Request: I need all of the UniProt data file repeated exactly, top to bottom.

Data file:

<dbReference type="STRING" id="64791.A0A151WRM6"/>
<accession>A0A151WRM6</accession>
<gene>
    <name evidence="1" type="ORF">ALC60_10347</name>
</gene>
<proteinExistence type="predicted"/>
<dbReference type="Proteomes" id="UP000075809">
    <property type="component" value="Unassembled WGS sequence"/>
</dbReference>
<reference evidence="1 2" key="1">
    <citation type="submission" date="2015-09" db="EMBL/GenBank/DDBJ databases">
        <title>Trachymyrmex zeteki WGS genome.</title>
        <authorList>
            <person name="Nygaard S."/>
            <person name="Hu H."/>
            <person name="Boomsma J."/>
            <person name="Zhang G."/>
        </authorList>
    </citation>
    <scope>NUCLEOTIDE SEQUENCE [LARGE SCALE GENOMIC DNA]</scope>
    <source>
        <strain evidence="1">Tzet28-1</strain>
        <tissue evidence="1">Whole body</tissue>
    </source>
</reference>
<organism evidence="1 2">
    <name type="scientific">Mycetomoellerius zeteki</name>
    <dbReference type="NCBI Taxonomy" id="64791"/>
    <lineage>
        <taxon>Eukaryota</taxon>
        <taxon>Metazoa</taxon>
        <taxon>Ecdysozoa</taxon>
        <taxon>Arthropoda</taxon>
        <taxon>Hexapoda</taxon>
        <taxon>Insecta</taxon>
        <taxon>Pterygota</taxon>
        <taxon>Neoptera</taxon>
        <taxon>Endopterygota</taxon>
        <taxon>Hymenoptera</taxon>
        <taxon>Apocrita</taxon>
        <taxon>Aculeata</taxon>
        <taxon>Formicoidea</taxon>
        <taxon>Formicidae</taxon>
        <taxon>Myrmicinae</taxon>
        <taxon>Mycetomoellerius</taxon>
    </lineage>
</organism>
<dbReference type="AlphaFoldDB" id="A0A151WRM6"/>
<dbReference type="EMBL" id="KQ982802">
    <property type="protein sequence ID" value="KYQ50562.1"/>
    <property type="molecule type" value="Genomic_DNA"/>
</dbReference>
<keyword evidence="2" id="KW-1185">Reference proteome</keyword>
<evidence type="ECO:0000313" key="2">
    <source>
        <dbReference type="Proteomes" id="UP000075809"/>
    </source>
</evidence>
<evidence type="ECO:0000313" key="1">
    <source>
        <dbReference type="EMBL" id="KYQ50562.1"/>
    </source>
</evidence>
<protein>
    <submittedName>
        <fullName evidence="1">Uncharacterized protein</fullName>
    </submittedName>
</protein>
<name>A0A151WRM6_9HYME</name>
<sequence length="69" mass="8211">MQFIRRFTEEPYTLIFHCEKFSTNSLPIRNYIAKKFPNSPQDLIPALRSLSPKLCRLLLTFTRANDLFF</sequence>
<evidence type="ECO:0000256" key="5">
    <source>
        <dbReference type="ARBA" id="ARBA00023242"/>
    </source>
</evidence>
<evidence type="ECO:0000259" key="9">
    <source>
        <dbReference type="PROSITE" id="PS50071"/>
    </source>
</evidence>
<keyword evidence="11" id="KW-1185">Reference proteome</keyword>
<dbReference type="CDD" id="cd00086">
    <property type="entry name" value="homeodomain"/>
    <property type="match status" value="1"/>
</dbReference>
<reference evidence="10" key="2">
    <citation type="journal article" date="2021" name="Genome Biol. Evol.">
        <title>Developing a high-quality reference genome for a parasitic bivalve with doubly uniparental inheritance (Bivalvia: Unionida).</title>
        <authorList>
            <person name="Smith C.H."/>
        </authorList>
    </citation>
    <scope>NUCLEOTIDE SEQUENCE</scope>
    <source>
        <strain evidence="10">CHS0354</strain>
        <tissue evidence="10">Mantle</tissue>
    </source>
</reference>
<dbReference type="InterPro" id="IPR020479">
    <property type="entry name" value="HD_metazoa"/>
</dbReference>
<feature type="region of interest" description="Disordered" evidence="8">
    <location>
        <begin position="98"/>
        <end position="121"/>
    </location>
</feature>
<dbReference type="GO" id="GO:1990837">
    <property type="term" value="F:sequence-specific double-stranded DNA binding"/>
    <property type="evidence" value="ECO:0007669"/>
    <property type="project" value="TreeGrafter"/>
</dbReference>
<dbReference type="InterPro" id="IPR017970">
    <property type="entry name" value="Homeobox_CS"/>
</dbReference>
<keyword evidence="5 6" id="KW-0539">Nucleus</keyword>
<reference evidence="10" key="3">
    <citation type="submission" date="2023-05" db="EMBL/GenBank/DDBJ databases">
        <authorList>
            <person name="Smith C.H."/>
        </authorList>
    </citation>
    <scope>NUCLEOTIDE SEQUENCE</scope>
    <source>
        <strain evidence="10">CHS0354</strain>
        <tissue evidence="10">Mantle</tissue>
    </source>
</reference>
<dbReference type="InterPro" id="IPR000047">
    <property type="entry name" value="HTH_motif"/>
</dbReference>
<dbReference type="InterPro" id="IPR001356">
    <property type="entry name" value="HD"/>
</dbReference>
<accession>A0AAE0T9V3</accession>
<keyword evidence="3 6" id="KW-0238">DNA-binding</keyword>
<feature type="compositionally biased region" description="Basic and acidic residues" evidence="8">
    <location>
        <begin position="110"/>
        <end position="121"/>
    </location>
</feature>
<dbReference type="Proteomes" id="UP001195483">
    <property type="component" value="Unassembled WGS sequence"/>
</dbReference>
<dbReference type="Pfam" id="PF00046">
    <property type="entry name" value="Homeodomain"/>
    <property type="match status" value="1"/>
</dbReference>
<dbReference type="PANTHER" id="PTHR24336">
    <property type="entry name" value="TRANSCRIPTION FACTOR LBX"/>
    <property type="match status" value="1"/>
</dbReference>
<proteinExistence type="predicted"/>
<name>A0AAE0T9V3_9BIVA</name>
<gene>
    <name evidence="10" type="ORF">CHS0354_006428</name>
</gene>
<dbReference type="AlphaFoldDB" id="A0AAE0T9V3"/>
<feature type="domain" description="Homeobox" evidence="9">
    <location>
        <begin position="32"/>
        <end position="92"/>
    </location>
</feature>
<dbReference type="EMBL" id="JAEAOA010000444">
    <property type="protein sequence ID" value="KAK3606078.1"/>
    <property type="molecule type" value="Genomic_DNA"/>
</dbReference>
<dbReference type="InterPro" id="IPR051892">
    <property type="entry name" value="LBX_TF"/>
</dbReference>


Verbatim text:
<dbReference type="STRING" id="64791.A0A151WRM6"/>
<accession>A0A151WRM6</accession>
<gene>
    <name evidence="1" type="ORF">ALC60_10347</name>
</gene>
<proteinExistence type="predicted"/>
<dbReference type="Proteomes" id="UP000075809">
    <property type="component" value="Unassembled WGS sequence"/>
</dbReference>
<reference evidence="1 2" key="1">
    <citation type="submission" date="2015-09" db="EMBL/GenBank/DDBJ databases">
        <title>Trachymyrmex zeteki WGS genome.</title>
        <authorList>
            <person name="Nygaard S."/>
            <person name="Hu H."/>
            <person name="Boomsma J."/>
            <person name="Zhang G."/>
        </authorList>
    </citation>
    <scope>NUCLEOTIDE SEQUENCE [LARGE SCALE GENOMIC DNA]</scope>
    <source>
        <strain evidence="1">Tzet28-1</strain>
        <tissue evidence="1">Whole body</tissue>
    </source>
</reference>
<organism evidence="1 2">
    <name type="scientific">Mycetomoellerius zeteki</name>
    <dbReference type="NCBI Taxonomy" id="64791"/>
    <lineage>
        <taxon>Eukaryota</taxon>
        <taxon>Metazoa</taxon>
        <taxon>Ecdysozoa</taxon>
        <taxon>Arthropoda</taxon>
        <taxon>Hexapoda</taxon>
        <taxon>Insecta</taxon>
        <taxon>Pterygota</taxon>
        <taxon>Neoptera</taxon>
        <taxon>Endopterygota</taxon>
        <taxon>Hymenoptera</taxon>
        <taxon>Apocrita</taxon>
        <taxon>Aculeata</taxon>
        <taxon>Formicoidea</taxon>
        <taxon>Formicidae</taxon>
        <taxon>Myrmicinae</taxon>
        <taxon>Mycetomoellerius</taxon>
    </lineage>
</organism>
<dbReference type="AlphaFoldDB" id="A0A151WRM6"/>
<dbReference type="EMBL" id="KQ982802">
    <property type="protein sequence ID" value="KYQ50562.1"/>
    <property type="molecule type" value="Genomic_DNA"/>
</dbReference>
<keyword evidence="2" id="KW-1185">Reference proteome</keyword>
<evidence type="ECO:0000313" key="2">
    <source>
        <dbReference type="Proteomes" id="UP000075809"/>
    </source>
</evidence>
<evidence type="ECO:0000313" key="1">
    <source>
        <dbReference type="EMBL" id="KYQ50562.1"/>
    </source>
</evidence>
<protein>
    <submittedName>
        <fullName evidence="1">Uncharacterized protein</fullName>
    </submittedName>
</protein>
<name>A0A151WRM6_9HYME</name>
<sequence length="69" mass="8211">MQFIRRFTEEPYTLIFHCEKFSTNSLPIRNYIAKKFPNSPQDLIPALRSLSPKLCRLLLTFTRANDLFF</sequence>
<evidence type="ECO:0000256" key="5">
    <source>
        <dbReference type="ARBA" id="ARBA00023242"/>
    </source>
</evidence>
<evidence type="ECO:0000259" key="9">
    <source>
        <dbReference type="PROSITE" id="PS50071"/>
    </source>
</evidence>
<keyword evidence="11" id="KW-1185">Reference proteome</keyword>
<dbReference type="CDD" id="cd00086">
    <property type="entry name" value="homeodomain"/>
    <property type="match status" value="1"/>
</dbReference>
<reference evidence="10" key="2">
    <citation type="journal article" date="2021" name="Genome Biol. Evol.">
        <title>Developing a high-quality reference genome for a parasitic bivalve with doubly uniparental inheritance (Bivalvia: Unionida).</title>
        <authorList>
            <person name="Smith C.H."/>
        </authorList>
    </citation>
    <scope>NUCLEOTIDE SEQUENCE</scope>
    <source>
        <strain evidence="10">CHS0354</strain>
        <tissue evidence="10">Mantle</tissue>
    </source>
</reference>
<dbReference type="InterPro" id="IPR020479">
    <property type="entry name" value="HD_metazoa"/>
</dbReference>
<feature type="region of interest" description="Disordered" evidence="8">
    <location>
        <begin position="98"/>
        <end position="121"/>
    </location>
</feature>
<dbReference type="GO" id="GO:1990837">
    <property type="term" value="F:sequence-specific double-stranded DNA binding"/>
    <property type="evidence" value="ECO:0007669"/>
    <property type="project" value="TreeGrafter"/>
</dbReference>
<dbReference type="InterPro" id="IPR017970">
    <property type="entry name" value="Homeobox_CS"/>
</dbReference>
<keyword evidence="5 6" id="KW-0539">Nucleus</keyword>
<reference evidence="10" key="3">
    <citation type="submission" date="2023-05" db="EMBL/GenBank/DDBJ databases">
        <authorList>
            <person name="Smith C.H."/>
        </authorList>
    </citation>
    <scope>NUCLEOTIDE SEQUENCE</scope>
    <source>
        <strain evidence="10">CHS0354</strain>
        <tissue evidence="10">Mantle</tissue>
    </source>
</reference>
<dbReference type="InterPro" id="IPR000047">
    <property type="entry name" value="HTH_motif"/>
</dbReference>
<dbReference type="InterPro" id="IPR001356">
    <property type="entry name" value="HD"/>
</dbReference>
<accession>A0AAE0T9V3</accession>
<keyword evidence="3 6" id="KW-0238">DNA-binding</keyword>
<feature type="compositionally biased region" description="Basic and acidic residues" evidence="8">
    <location>
        <begin position="110"/>
        <end position="121"/>
    </location>
</feature>
<dbReference type="Proteomes" id="UP001195483">
    <property type="component" value="Unassembled WGS sequence"/>
</dbReference>
<dbReference type="Pfam" id="PF00046">
    <property type="entry name" value="Homeodomain"/>
    <property type="match status" value="1"/>
</dbReference>
<dbReference type="PANTHER" id="PTHR24336">
    <property type="entry name" value="TRANSCRIPTION FACTOR LBX"/>
    <property type="match status" value="1"/>
</dbReference>
<proteinExistence type="predicted"/>
<name>A0AAE0T9V3_9BIVA</name>
<gene>
    <name evidence="10" type="ORF">CHS0354_006428</name>
</gene>
<dbReference type="AlphaFoldDB" id="A0AAE0T9V3"/>
<feature type="domain" description="Homeobox" evidence="9">
    <location>
        <begin position="32"/>
        <end position="92"/>
    </location>
</feature>
<dbReference type="EMBL" id="JAEAOA010000444">
    <property type="protein sequence ID" value="KAK3606078.1"/>
    <property type="molecule type" value="Genomic_DNA"/>
</dbReference>
<dbReference type="InterPro" id="IPR051892">
    <property type="entry name" value="LBX_TF"/>
</dbReference>